So what happens when you start a month long holiday? You begin a long list of things that you want to do. This list proceeds to be longer than one page and seems to grow like a bad fungus. One the second day of your holiday you realize something. You are using typical work processes, such as lists, to begin to define the time you will spend on a series of supposed important events. You question yourself as to why are you doing this. This is a holiday. It is meant to be something that isn’t work.
Here is one of the OED’s definition for holiday:
- a. A day on which ordinary occupations (of an individual or a community) are suspended; a day of exemption or cessation from work; a day of festivity, recreation, or amusement.
That said, how many of us can quickly flick on the ‘no work’ switch? It seems to me we are creatures of habit and when you are constantly refining your scope of work for a year you tend to get habitual in what you do. The question will now be how long will it take me to move from these structured work patterns to one of ease and serendipity. (Even that question has the attribute of a business decision – how long?).
Then there is the defining moment. Does it really matter? Time for another coffee. It’s work exemption day!
My good friend Morris over at everythingcu.com cc’ed a tweet to me about a discussion they were having about CUs and Cooperatives. I was reading it and didn’t think there was much to say until someone writes from the viewpoint that “we need to make money”. That led me to respond.
It does seem a little crazy that whenever the topic of the 7 cooperative principles is brought to light, people will point to what they see as the greatest need – “to make money” and neglect what the real debate is about. It is like someone asking how you are today and your first statement is “I need to breathe”. Of course we need to breathe but does that end the discussion?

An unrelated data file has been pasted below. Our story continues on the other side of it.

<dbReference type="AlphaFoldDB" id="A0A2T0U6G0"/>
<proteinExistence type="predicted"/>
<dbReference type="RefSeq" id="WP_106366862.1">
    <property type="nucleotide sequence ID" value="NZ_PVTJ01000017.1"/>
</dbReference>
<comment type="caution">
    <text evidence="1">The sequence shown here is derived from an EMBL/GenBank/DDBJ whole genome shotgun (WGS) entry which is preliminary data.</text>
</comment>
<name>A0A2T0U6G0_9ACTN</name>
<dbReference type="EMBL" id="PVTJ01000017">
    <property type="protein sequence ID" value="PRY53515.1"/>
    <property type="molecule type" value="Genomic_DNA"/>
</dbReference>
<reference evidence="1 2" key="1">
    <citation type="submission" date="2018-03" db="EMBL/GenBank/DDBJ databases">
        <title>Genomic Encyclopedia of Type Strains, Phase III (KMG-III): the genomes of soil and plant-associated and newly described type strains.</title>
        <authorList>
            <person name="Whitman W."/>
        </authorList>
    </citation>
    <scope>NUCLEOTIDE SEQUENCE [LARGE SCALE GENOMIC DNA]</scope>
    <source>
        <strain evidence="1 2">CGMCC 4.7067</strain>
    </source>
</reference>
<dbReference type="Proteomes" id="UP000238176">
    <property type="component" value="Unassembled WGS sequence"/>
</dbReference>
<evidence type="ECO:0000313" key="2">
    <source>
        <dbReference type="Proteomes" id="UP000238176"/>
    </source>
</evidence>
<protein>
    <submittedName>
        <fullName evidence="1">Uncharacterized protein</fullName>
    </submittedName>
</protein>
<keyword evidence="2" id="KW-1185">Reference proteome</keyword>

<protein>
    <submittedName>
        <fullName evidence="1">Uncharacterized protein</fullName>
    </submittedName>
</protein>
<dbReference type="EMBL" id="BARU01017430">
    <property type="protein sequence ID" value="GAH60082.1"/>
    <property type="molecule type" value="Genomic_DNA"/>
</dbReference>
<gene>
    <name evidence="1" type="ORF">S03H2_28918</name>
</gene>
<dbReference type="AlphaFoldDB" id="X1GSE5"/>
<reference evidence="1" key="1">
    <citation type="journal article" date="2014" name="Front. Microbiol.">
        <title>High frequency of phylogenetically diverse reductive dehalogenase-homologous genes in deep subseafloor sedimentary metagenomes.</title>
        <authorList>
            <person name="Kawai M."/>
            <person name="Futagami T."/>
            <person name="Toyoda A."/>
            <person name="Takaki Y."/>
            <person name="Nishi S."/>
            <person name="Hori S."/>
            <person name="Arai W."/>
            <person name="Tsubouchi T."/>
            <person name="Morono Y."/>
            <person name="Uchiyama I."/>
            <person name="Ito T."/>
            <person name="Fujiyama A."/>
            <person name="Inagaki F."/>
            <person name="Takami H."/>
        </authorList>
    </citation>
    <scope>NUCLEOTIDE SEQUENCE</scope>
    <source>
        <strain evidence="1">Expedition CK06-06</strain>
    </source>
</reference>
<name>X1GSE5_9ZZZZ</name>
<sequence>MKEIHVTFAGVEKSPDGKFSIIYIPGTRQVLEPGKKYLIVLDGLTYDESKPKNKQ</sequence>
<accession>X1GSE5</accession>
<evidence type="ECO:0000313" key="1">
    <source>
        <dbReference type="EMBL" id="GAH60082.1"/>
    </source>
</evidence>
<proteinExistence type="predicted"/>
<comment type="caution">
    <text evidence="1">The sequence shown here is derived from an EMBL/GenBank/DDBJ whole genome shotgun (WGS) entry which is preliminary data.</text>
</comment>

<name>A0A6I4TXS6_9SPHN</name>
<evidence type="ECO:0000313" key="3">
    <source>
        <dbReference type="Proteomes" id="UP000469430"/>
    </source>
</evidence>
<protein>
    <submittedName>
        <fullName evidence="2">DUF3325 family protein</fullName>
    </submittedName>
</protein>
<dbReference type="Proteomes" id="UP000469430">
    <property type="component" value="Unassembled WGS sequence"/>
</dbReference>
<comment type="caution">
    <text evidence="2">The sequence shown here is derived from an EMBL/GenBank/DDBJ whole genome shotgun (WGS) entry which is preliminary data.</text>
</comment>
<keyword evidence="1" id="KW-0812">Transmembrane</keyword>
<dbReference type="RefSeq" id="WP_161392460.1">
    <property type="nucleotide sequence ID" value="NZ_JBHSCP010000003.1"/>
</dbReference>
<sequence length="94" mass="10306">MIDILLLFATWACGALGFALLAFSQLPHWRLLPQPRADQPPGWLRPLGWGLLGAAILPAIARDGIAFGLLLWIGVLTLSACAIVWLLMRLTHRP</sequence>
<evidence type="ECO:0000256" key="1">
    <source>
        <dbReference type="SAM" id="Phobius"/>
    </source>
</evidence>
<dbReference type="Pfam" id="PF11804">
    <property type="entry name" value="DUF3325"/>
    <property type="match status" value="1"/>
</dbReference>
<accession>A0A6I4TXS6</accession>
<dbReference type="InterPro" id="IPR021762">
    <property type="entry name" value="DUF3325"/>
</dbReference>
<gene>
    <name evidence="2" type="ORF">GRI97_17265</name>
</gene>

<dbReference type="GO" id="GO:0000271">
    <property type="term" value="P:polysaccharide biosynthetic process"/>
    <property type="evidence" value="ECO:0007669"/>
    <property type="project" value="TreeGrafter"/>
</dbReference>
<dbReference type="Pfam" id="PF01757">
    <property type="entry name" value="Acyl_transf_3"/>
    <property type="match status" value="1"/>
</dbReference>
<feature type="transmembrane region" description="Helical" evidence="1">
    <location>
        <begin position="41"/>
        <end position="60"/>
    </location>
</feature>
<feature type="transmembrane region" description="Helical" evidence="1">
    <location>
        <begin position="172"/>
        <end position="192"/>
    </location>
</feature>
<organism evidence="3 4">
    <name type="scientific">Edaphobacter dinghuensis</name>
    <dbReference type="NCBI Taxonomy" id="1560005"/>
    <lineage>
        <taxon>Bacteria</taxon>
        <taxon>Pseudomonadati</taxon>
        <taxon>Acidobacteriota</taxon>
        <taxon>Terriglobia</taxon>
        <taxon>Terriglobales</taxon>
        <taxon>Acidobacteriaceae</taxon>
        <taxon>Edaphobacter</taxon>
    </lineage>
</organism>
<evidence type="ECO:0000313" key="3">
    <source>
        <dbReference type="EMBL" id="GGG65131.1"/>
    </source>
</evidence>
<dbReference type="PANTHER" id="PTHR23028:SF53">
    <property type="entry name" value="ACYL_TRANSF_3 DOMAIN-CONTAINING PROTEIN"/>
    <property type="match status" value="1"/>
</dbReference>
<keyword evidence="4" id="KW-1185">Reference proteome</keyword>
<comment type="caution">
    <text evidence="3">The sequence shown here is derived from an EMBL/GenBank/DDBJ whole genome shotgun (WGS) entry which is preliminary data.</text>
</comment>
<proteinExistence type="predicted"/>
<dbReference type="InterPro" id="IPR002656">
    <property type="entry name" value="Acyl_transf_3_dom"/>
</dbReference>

Here is the post.
|I think there is an elephant in the room and it never gets invited to leave.IF you read the 7 Co-operative principle on which most CUs were founded years ago they were important in the structure and culture of the credit unions. As the financial industry has advanced somehow those principles have been forgotten, neglected or just unknown.
If one makes a decision about anything there are some fundamentals that act when arriving at that decision. Without the knowledge of these principles then the decision gets hijacked by being made outside those principles. If we bring to focus these absolutes that are a given i.e. we need to make money, we need to compete and neglect to discuss and bring forward how we incorporate these values (principles) in our CUs we do an incredible disservice.
Of course we need to make money, I don’t think that is a principle that needed discussion when CUs started. Of course we need to compete, they started because they could compete. But what about democratic owner control? What does that mean in todays CU? Or the education principle? I think we don’t want to discuss those. Why? To be honest because we have failed to bring these to the important level they need to be, we have been too busy making sure we make money and are moving forward in the marketplace.
I look at a CU like a car. You get it into shape. You tune it up. You keep it working well. But is that all? No you then decide where you want to go with it. What destinations are available and when will you get there. You always pay attention to the operation of the vehicle otherwise you won’t get there. Just remember you have seven places to arrive at and the journey can be exciting and very interesting. Remember we do have GPS to get us where we are going these days! 🙂